Spypoint Cell Link Review

Trailcampro Comprehensive Score:

In Progress

Trailcampro Customers, Please Read the Following:

At this time, we have decided not to carry the Spypoint Cell-Link. However, if you enjoyed using this camera, check out our Spypoint Link Micro S LTE cellular trail camera that operates on an AT&T LTE network. We have completed testing of this product and came to this difficult decision after much deliberation with our staff and with Spypoint. As admitted Spypoint fans, we believe this is an extraordinarily innovative product that is already capturing consumers' interests at an unprecedented rate. Nevertheless, it has raised some concerns with us and here they are:
    • We were successfully able to eventually get the Spypoint Cell-Link camera to work with every camera we tested it with (we installed it in about 12 cameras to test whether they would transmit a photo or not). However, you have to be quite meticulous and do a cable modification to get it to work with Browning cameras (see our write-up in the review). We also can't guarantee it will work with all old, current, and future cameras and we wouldn't have the ability to continue to test every model of camera available.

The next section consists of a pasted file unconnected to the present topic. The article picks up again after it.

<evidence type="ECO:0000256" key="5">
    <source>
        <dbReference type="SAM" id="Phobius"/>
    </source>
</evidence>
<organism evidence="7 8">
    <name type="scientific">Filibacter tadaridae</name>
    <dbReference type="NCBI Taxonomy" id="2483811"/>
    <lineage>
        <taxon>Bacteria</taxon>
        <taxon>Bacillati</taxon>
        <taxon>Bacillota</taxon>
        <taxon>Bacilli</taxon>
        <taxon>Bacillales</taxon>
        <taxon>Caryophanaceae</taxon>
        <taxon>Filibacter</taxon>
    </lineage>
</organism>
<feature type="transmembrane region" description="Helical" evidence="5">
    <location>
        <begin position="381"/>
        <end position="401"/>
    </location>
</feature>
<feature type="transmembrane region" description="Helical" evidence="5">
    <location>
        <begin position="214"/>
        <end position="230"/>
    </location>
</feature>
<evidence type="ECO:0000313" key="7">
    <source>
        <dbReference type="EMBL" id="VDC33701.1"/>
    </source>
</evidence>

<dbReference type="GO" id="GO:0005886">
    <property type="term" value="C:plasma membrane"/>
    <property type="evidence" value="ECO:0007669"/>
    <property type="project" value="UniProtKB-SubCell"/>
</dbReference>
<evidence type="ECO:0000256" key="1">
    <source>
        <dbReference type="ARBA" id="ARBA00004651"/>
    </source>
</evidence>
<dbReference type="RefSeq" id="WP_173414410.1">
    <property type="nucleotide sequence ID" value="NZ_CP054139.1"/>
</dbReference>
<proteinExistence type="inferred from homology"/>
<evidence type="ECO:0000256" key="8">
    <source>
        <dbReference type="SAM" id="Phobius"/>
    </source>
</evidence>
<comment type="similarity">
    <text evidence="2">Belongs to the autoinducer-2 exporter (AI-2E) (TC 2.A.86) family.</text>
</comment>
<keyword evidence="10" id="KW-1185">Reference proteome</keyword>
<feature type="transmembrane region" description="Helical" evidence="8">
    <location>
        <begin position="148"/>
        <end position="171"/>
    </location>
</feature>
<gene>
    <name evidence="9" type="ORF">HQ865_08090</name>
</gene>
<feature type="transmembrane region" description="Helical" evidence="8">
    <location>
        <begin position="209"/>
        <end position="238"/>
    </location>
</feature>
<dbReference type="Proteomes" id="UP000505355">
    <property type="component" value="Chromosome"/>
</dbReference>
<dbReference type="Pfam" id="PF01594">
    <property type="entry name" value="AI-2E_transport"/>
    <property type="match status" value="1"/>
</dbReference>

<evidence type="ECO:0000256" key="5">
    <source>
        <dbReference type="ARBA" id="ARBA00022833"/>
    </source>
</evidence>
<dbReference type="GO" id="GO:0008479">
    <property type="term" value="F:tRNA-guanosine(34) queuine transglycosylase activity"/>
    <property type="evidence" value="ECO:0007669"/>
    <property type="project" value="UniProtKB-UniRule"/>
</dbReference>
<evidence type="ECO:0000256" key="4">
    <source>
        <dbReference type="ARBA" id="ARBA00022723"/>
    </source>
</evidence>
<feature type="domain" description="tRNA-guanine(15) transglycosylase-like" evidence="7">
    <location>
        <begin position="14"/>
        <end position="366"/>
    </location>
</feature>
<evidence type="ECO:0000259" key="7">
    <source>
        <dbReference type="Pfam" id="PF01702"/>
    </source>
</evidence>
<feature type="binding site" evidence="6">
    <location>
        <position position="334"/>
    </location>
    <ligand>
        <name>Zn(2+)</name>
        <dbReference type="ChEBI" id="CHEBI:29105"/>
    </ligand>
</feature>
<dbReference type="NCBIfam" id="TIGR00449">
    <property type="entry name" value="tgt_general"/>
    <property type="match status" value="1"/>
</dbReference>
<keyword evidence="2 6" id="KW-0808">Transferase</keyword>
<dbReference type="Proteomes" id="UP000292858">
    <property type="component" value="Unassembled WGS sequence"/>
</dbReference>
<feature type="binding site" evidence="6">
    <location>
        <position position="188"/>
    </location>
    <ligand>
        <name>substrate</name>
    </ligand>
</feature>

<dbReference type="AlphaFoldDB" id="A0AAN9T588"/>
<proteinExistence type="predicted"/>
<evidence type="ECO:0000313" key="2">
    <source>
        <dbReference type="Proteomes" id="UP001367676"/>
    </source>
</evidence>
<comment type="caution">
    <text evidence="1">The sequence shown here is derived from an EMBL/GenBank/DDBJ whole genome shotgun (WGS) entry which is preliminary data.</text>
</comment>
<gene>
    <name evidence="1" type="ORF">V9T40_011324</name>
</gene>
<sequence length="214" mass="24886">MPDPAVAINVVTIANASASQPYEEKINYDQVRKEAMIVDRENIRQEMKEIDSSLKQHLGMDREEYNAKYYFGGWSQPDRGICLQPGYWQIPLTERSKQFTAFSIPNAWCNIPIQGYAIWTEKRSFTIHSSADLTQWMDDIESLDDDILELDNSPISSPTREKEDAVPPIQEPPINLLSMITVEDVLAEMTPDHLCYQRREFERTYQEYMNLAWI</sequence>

• In testing several of the Cell-Link's, we found the cable to be too fragile. The inside stands of the cable have pulled away from the SD card (see picture below). We spoke to Spypoint about this issue and they believe that is due to us testing it on so many cameras and that it is a non-issue as a customer wouldn't open and close the camera's clamshell as many times as we did. This very well could be true. However, when we put our exclusive two-year warranty on a product, as we do for all new products purchased from us, we do it with the belief that you, the customer, can expect that product to be durable enough to withstand that period of time on a consistent basis. In this case, we hesitate to guarantee that.

spypoint cell link sd card wire